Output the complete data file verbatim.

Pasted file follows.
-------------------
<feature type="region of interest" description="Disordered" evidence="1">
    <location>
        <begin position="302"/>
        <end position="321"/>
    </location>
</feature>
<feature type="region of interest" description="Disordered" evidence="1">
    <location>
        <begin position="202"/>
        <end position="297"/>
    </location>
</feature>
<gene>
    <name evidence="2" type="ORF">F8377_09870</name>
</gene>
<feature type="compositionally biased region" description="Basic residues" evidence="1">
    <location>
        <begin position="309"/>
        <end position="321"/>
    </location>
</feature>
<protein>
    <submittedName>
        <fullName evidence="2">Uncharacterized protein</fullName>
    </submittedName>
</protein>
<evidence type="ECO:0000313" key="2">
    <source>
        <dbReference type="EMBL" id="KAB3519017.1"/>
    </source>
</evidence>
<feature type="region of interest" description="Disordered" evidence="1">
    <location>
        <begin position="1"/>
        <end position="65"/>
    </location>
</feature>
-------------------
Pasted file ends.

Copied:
<feature type="region of interest" description="Disordered" evidence="1">
    <location>
        <begin position="302"/>
        <end position="321"/>
    </location>
</feature>
<feature type="region of interest" description="Disordered" evidence="1">
    <location>
        <begin position="202"/>
        <end position="297"/>
    </location>
</feature>
<gene>
    <name evidence="2" type="ORF">F8377_09870</name>
</gene>
<feature type="compositionally biased region" description="Basic residues" evidence="1">
    <location>
        <begin position="309"/>
        <end position="321"/>
    </location>
</feature>
<protein>
    <submittedName>
        <fullName evidence="2">Uncharacterized protein</fullName>
    </submittedName>
</protein>
<evidence type="ECO:0000313" key="2">
    <source>
        <dbReference type="EMBL" id="KAB3519017.1"/>
    </source>
</evidence>
<feature type="region of interest" description="Disordered" evidence="1">
    <location>
        <begin position="1"/>
        <end position="65"/>
    </location>
</feature>